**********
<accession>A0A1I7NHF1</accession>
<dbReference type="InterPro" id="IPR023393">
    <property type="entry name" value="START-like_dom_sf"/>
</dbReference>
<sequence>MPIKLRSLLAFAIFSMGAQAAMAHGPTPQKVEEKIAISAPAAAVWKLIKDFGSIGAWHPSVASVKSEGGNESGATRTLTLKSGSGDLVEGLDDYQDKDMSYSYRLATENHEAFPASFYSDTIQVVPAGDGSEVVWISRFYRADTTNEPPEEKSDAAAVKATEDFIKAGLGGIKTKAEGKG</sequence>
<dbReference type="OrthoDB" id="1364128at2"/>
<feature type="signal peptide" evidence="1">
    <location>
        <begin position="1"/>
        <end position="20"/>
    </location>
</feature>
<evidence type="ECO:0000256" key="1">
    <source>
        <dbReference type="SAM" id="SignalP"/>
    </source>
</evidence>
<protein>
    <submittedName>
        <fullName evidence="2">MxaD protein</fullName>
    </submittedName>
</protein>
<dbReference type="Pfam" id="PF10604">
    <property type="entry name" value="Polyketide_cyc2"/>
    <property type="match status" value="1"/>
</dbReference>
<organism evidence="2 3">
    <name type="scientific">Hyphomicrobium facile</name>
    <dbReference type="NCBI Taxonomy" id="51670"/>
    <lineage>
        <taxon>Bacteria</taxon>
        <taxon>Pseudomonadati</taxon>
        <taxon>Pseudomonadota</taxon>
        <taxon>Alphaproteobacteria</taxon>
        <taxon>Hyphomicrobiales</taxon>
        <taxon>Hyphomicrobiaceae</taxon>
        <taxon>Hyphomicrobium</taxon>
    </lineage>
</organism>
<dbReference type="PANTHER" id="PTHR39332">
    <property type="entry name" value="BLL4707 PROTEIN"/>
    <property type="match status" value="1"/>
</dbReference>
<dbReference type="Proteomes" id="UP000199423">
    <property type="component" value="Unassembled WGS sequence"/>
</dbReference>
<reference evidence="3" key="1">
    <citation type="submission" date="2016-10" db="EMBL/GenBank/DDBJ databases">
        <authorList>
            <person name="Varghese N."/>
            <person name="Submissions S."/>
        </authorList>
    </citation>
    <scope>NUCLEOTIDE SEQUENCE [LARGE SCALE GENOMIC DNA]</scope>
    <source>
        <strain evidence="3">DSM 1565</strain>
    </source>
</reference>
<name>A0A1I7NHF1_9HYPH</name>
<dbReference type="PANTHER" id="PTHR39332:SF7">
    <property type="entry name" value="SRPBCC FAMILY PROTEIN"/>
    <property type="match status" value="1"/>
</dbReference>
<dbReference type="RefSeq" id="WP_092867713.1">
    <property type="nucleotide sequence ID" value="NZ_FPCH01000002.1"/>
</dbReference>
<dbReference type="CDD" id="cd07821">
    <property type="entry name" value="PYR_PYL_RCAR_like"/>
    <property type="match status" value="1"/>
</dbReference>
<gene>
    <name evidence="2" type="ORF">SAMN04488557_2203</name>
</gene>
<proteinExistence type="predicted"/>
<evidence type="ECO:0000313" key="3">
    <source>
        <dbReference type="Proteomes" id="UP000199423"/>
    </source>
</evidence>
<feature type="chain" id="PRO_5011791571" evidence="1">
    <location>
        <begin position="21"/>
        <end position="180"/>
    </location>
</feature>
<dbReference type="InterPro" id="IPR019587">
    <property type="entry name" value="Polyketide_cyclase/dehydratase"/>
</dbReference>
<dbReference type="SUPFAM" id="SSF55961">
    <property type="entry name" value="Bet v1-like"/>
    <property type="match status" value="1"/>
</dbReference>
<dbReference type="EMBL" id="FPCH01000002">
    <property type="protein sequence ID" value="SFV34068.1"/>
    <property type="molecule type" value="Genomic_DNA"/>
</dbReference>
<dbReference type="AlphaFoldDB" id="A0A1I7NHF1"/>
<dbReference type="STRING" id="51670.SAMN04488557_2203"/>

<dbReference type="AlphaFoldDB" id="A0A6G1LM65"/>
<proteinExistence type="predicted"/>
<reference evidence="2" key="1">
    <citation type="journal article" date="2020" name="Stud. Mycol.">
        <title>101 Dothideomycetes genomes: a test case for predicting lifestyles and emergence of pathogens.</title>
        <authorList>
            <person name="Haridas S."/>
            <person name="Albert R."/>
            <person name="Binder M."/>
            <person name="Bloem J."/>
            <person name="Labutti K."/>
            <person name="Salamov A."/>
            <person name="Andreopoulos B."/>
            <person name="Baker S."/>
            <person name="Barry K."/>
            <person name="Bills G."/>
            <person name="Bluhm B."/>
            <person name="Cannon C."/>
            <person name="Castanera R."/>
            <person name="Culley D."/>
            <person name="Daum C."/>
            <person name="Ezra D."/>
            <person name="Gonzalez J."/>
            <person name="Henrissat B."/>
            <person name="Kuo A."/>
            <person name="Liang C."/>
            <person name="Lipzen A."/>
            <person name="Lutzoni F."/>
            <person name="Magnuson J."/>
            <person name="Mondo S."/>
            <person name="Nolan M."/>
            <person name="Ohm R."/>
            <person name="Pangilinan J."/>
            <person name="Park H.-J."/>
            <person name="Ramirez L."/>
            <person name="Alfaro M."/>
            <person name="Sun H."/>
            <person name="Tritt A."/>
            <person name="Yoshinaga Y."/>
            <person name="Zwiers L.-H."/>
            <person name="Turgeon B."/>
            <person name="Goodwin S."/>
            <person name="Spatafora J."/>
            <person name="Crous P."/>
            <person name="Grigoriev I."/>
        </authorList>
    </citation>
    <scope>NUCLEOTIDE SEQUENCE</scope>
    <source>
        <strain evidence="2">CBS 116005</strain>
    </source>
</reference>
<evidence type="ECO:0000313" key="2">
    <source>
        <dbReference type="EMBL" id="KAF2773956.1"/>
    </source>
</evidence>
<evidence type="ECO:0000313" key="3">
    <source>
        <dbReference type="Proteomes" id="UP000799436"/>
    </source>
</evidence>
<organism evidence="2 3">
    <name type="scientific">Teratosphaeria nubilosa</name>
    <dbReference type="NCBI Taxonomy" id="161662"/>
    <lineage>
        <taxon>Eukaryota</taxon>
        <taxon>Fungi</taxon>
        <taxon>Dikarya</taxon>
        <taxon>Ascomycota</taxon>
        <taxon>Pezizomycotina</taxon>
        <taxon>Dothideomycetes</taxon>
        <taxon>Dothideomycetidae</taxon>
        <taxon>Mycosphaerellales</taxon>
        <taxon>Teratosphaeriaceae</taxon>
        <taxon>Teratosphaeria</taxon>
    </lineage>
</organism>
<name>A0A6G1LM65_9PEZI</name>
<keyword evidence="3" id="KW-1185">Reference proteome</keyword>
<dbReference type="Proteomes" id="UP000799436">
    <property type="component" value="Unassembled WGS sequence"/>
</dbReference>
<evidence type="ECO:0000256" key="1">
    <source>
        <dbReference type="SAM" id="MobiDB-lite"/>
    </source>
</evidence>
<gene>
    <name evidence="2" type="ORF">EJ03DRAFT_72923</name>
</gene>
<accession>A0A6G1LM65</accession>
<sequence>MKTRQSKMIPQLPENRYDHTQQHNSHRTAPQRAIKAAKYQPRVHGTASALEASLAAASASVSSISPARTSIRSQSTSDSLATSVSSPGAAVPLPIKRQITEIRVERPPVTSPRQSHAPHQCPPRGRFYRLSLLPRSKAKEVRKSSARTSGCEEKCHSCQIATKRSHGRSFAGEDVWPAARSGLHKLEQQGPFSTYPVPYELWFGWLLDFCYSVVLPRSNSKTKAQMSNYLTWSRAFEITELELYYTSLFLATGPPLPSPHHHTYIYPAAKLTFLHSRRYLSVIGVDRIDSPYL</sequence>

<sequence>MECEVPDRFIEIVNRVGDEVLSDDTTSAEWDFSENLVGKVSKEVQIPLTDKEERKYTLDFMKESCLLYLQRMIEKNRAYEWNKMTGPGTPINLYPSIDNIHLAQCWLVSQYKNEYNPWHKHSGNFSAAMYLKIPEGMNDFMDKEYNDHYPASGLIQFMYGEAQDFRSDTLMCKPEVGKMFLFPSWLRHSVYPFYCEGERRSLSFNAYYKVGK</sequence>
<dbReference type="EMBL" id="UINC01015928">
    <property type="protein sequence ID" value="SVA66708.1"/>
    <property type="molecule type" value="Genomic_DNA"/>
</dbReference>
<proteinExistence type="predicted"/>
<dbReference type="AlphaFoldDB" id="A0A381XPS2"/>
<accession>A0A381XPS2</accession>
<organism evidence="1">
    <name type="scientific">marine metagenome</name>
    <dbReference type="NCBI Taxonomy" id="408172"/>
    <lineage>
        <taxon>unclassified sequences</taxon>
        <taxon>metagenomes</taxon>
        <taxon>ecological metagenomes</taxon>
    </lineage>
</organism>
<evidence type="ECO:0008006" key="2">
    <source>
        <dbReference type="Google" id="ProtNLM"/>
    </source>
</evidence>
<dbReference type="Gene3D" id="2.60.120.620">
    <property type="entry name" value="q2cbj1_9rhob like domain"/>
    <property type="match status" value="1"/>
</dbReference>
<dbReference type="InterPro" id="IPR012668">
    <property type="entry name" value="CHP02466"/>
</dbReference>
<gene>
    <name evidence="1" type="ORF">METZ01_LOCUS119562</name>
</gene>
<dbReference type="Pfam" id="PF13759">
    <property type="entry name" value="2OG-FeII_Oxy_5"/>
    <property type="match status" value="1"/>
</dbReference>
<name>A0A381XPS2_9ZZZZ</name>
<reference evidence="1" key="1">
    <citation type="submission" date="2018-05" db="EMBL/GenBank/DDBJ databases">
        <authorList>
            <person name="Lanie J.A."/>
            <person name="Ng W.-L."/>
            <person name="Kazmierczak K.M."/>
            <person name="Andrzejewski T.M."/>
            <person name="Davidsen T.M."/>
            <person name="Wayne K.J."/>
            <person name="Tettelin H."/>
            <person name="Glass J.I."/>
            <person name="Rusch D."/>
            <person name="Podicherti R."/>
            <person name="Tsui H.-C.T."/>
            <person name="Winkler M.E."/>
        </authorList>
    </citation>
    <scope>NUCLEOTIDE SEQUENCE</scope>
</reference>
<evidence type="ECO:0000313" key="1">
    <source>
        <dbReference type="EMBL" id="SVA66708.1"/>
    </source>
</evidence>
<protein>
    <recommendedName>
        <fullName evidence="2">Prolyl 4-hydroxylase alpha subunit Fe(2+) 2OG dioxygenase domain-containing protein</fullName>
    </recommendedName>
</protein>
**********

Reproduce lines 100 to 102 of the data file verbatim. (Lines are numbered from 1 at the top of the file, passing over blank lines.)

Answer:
<proteinExistence type="predicted"/>
<reference evidence="2" key="1">
    <citation type="journal article" date="2020" name="Stud. Mycol.">